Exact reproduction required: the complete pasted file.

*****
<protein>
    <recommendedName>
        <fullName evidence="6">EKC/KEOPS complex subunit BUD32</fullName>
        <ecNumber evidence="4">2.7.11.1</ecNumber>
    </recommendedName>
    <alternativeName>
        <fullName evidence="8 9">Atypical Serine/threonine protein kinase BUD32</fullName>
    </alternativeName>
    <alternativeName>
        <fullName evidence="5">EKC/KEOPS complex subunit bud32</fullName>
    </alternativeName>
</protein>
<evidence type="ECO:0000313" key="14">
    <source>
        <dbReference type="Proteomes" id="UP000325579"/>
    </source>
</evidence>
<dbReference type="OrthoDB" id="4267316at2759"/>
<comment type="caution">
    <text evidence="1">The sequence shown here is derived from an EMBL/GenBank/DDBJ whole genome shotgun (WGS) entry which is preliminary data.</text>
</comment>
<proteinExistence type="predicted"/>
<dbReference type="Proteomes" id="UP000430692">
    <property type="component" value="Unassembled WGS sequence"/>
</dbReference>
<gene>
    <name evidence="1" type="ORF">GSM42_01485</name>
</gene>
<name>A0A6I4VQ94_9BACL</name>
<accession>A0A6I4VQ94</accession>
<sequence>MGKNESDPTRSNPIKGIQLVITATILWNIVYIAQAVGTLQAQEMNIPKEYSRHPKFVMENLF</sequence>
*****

<protein>
    <recommendedName>
        <fullName evidence="6">EKC/KEOPS complex subunit BUD32</fullName>
        <ecNumber evidence="4">2.7.11.1</ecNumber>
    </recommendedName>
    <alternativeName>
        <fullName evidence="8 9">Atypical Serine/threonine protein kinase BUD32</fullName>
    </alternativeName>
    <alternativeName>
        <fullName evidence="5">EKC/KEOPS complex subunit bud32</fullName>
    </alternativeName>
</protein>
<evidence type="ECO:0000313" key="14">
    <source>
        <dbReference type="Proteomes" id="UP000325579"/>
    </source>
</evidence>
<dbReference type="OrthoDB" id="4267316at2759"/>
<comment type="caution">
    <text evidence="1">The sequence shown here is derived from an EMBL/GenBank/DDBJ whole genome shotgun (WGS) entry which is preliminary data.</text>
</comment>
<proteinExistence type="predicted"/>
<dbReference type="Proteomes" id="UP000430692">
    <property type="component" value="Unassembled WGS sequence"/>
</dbReference>
<gene>
    <name evidence="1" type="ORF">GSM42_01485</name>
</gene>
<name>A0A6I4VQ94_9BACL</name>
<accession>A0A6I4VQ94</accession>
<sequence>MGKNESDPTRSNPIKGIQLVITATILWNIVYIAQAVGTLQAQEMNIPKEYSRHPKFVMENLF</sequence>